I wanted to do something “easy”. And with that I mean hack on code that doesn’t need reviews by other people or tests or API/ABI stability. But I wanted to do something useful. And I found something: I dug out Byzanz, the desktop to GIF recorder tool I wrote almost 4 years ago.
The first thing that stood out to me was the ugly functions this code uses. Functions like gdk_drawable_copy_to_image() or gnome_vfs_xfer_uri() are really not to be used if you want maintainable code. So I replaced GDK with Cairo functions and gnome-vfs with gvfs. It looks much nicer now and is more powerful, too. So if you still have code that uses outdated libraries, make the code use modern ones. It’s worth it.
This whole process comes at a bit of a cost though: Byzanz absolutely requires bugfixes that are only in the (so far) unreleased git master trees of Cairo, Gtk and GStreamer. So for now Byzanz is the most demanding application available on the GNOME desktop!
Next I realised that I learned a lot about coding in the last 4 years. My code looked really ugly back then. So I made it not use bad things like nesting main loops (do NOT ever use gtk_dialog_run()), follows conventions (like gio async functions handling) and refactored it to have a sane structure. While doing that I easily got rid of all the bugs people complained about. That was fun.
Then I made sure to document the goals that guided my design of Byzanz. From the README:
Byzanz records animations for presentation in a web browser. If something doesn’t fit this goal, it should not be part of Byzanz.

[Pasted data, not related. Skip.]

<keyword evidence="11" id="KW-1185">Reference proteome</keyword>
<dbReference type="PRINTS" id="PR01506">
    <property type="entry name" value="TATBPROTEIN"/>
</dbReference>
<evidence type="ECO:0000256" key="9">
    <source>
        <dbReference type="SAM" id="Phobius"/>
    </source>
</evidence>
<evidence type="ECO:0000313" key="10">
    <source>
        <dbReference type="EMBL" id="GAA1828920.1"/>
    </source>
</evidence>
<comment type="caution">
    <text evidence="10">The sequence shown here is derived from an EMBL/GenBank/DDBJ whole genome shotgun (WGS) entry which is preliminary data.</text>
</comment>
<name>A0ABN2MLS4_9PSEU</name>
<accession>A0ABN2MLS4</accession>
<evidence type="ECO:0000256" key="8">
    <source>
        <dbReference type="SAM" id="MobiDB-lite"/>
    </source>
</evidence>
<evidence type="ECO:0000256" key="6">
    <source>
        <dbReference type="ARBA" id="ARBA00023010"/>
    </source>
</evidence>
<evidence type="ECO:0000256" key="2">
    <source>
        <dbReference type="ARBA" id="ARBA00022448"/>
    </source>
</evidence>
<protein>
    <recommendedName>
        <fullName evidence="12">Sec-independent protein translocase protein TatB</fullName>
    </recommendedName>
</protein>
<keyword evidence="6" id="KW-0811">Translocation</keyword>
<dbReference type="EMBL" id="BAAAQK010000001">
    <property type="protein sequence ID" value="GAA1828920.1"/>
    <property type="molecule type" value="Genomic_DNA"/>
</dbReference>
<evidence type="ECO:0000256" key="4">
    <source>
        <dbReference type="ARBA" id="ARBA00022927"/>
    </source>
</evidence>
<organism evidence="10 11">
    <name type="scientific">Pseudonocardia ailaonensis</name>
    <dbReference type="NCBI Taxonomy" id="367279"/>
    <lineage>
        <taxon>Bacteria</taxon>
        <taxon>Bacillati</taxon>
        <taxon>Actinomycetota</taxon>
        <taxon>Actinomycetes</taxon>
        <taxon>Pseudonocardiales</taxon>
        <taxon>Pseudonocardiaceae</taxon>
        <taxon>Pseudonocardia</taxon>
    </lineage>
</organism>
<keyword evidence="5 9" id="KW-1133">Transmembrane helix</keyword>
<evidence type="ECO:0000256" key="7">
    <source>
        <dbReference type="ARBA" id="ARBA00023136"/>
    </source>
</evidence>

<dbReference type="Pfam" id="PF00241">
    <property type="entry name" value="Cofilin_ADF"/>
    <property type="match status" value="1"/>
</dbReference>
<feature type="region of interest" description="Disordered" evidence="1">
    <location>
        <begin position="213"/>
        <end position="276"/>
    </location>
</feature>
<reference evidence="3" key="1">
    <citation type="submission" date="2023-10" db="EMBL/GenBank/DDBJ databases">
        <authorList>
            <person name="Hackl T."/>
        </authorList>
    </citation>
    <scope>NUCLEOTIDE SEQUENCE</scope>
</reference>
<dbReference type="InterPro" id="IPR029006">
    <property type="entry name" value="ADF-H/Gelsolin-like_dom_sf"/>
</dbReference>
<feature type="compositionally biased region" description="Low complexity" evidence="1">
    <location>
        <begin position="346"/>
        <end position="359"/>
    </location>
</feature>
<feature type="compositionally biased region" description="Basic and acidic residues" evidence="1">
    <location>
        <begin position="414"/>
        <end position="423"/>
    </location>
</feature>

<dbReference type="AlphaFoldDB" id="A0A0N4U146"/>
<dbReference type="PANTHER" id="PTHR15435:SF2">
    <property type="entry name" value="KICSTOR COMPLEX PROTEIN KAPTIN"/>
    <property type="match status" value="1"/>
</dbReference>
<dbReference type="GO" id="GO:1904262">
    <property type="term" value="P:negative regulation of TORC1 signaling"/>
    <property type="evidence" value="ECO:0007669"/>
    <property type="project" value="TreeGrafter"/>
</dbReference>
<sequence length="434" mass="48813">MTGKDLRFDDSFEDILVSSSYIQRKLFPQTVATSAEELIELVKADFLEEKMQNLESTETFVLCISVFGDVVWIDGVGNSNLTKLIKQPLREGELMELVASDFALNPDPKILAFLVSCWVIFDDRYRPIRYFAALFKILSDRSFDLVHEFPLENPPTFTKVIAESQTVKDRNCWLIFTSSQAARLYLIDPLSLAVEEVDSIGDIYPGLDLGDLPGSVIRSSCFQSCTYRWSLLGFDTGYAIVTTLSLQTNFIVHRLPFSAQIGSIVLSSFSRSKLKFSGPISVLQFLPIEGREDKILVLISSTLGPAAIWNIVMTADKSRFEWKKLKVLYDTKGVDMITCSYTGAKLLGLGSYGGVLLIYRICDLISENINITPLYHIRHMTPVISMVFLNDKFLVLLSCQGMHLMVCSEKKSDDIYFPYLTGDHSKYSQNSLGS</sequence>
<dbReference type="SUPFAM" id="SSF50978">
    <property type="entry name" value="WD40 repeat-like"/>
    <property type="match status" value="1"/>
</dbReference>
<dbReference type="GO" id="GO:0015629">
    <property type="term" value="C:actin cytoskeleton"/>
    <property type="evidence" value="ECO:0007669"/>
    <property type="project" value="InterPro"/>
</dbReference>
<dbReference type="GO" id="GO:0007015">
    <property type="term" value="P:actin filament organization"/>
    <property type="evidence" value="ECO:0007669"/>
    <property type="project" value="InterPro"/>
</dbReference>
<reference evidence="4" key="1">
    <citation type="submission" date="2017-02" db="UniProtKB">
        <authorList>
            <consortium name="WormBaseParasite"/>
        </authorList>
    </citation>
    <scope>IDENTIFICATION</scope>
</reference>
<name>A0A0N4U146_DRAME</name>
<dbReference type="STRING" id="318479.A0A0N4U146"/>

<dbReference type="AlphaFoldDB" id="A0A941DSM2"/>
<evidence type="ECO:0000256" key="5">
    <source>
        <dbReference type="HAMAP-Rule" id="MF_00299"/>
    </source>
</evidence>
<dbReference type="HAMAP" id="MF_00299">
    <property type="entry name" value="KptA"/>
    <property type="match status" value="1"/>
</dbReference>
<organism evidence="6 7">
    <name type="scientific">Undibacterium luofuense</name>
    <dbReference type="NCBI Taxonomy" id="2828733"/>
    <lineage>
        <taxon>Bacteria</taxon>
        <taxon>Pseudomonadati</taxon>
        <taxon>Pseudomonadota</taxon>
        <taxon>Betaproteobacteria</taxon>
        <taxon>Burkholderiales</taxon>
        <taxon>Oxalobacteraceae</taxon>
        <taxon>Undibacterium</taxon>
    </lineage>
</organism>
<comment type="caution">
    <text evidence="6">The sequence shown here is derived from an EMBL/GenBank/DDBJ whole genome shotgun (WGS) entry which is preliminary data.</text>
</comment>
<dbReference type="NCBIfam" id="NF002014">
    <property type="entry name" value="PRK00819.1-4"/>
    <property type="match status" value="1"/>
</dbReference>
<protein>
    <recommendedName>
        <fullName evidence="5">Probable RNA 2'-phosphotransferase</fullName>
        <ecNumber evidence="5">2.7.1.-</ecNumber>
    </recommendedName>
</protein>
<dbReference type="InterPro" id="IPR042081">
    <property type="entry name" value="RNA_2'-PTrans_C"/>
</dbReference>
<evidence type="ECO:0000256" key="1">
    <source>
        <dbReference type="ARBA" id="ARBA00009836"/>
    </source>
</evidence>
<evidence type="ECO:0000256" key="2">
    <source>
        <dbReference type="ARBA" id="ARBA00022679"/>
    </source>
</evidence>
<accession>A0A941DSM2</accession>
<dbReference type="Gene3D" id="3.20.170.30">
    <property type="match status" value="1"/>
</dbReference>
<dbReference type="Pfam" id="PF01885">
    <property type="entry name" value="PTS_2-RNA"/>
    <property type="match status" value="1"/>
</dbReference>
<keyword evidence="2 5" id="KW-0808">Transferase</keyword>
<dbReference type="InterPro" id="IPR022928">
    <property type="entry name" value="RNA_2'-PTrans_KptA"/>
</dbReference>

When Byzanz provides a feature, it does this correctly. In particular, it does not crash or corrupt data.
The user interface and programming code are simple and easy to understand and don’t contain any unecessary features.
Byzanz does not attempt to do be smarter than you are.
Byzanz does not interfere with the task you are recording, neither by keeping a large settings window around nor by consuming all your CPU during a recording.
Those goals are a really useful thing, because they ensured I didn’t add features, just because I could. For example, I’d really like to add visual clues about key presses or mouse clicks. But I couldn’t find a way to make this work simple and unobtrusive. And making people fiddle with settings before a recording to enable or disable the feature is bad.
But I added a feature: Byzanz can now not only record GIF images, but also to Theora or Flash video. The web has changed in the last 5 years and supports video formats now, so it’s only following Byzanz’s design goals to add these formats. Fwiw, I only added Flash video because it’s the only lossless format. So if you wanna do post-processing in Pitivi (like add text bubbles), you wanna use the Flash format.
I also updated the UI: It asks for the filename before starting the recording, so it can save animations to your FTP while you record. And I added a bunch of niceties like remembering the last filename. Repeating a recording that doesn’t look quite right is 3 clicks: Click record button in panel, return (to select the same file), return (to confirm overwriting). Nifty that.
So, if you have a jhbuild: Get the shiny new Byzanz 0.2.0.